Maintenance window scheduled to begin at February 14th 2200 est. until 0400 est. February 15th


Forgot Password?

    Defense Visual Information Distribution Service Logo

    Time traveling with 24 IS through the years

    Time traveling with 24 IS through the years

    Courtesy Photo | Utah Beach in Normandy, France is photographed for intelligence, surveillance and...... read more read more



    Story by Tech. Sgt. Megan Beatty 

    86th Airlift Wing

    Editor’s note: U.S. Army Pfc. Jesse A. Beazley’s quote originated from an interview for the Veterans History Project for the Library of Congress.

    The water was ice cold with rough, choppy waves crashing on the beach. The early morning moon shed just enough light for thousands of men to hide in the cover of darkness. Many of the men — some hardened veterans, some barely 18 years old — silently prayed while they awaited the order to begin Operation Overlord.

    Operation Overlord, more commonly known as D-Day, was the largest land, sea and airborne invasion in history. More than 156,000 service members braved the frigid waters and hostile airspace to storm the beaches of Normandy, France, June 6, 1944.

    “I couldn't see anything because I was hunkered down in the boat as we went in, but I do remember seeing the looks on the faces of the young men,” said U.S. Army Pfc. Jesse A. Beazley, 38th Infantry Regiment, 2nd Infantry Division combat rifleman. "We had kidded in life like Soldiers do, but all at once it got completely silent. I thought of my home, my mom, my dog and my friends. I wondered how in the world I came to be here in this situation: a young man, realizing that probably I didn't have much chance to live because I knew what was ahead of us.”

    The invasion lasted until June 24, and is considered to be the turning point of World War II. The successful invasion meant the Allied powers could finally gain control and begin the end of the war. However, the success of Operation Overlord depended heavily on months of planning and behind the scenes work.

    Enter the 33rd Photographic Reconnaissance Squadron, known today as the 24th Intelligence Squadron at Ramstein Air Base, Germany. While members of the U.S. Army Air Corps were limited to the technology of the time, they played a vital role in informing military leaders as the invasion was planned.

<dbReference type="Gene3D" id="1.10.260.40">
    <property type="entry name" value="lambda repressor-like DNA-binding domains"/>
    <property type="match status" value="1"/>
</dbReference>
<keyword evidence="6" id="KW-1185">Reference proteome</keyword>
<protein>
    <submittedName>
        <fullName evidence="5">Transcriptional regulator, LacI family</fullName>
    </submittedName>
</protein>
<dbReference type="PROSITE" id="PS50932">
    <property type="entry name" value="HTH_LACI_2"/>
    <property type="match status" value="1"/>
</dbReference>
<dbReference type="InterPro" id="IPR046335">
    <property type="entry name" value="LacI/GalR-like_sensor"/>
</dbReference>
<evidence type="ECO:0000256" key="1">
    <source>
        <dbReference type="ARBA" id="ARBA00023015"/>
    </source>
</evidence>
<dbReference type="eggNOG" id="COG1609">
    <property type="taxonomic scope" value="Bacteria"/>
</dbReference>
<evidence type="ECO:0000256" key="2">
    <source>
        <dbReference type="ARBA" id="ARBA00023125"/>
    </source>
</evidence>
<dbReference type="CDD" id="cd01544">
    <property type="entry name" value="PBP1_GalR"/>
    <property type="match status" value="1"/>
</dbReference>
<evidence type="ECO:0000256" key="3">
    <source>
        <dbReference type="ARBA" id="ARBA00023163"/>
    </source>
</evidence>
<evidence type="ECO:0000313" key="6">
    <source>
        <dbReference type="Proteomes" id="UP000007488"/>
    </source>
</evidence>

How many people are there? What kinds of equipment do they have? How far away are they? What can Allied warfighters expect when they get there? The answers to these questions were essential to advancing Allied forces and minimizing the loss of life.

    The 33rd PRS was able to answer these questions by sending photographers into the Axis powers’ airspace, usually in unarmed aircraft or aircraft ill equipped for air-to-air combat, to take pictures of the war zone.

    “They were flying in contested airspace unable to defend themselves to get some pictures and hopefully get back to give them to analysts,” said U.S. Air Force Master Sgt. Jacob Scott, 24th IS unit deployment manager. “Over time we became more efficient by putting the equipment into the belly of the plane, but we started basically as just a guy looking out a window and taking pictures with a camera.”

    Though the idea of collecting information about opposing forces is not a new military strategy, the way the information was collected has changed with the advancements of technology. The U-2 Dragon Lady, a high-altitude reconnaissance aircraft, completed its first test flight just 10 years after the end of World War II.

    Other intelligence, surveillance and reconnaissance platforms and sensors over the years include the RQ-4 Global Hawk, MQ-1 Predator, and MQ-9 Reaper remotely piloted aircraft.

    “Prior to about three years ago everyone focused on their own mission, and we did our mission [independently],” Scott said. “I guarantee there was overlap. When we started to modernize and created the Air Force Distributed Common Ground System, we became what we call sensor agnostic. We will use anything we have available to us to answer requests for information, fill in the gaps, and confirm our calls.”

    The Air Force Distributed Common Ground System is the Air Force’s primary ISR planning and direction, collection, processing and exploitation, analysis and dissemination weapon system. The weapon system employs a global communications architecture connecting multiple intelligence platforms and sensors.

    As time went on and ISR technology advanced, the adversaries the U.S. focused on shifted from sovereign states to the Global War on Terrorism. Scott mentioned many ISR specialists at the time were more experienced with conventional military concepts rather than the guerrilla warfare tactics being used when he enlisted in the Air Force.

    “My generation went through counterinsurgency and the Global War on Terror and we adapted to that,” Scott said. “Now, as we transition out of the Global War on Terror and into looking at our near-peer adversaries we are back to uniformed personnel, aircraft, tanks and things like that. My Airmen and young staff sergeants – the ones that are doing the mission day in and day out – are now the experts.”

    Scott emphasized the importance of knowing the roots of the squadron. He encourages ISR Airmen not to get discouraged although many of the mission-centric wins may not be able to be shared with friends and family.

    Many believe history repeats itself. Whether providing aerial photographs of Normandy or analyzing information collected from modern-day ISR platforms, the 24th IS continues to accelerate change and shape the information space across Europe and Africa, while playing a critical role in the Department of Defense’s mission – no matter the adversary.



    Date Taken: 05.23.2024
    Date Posted: 05.23.2024 04:35
    Story ID: 472072

    Web Views: 51
    Downloads: 0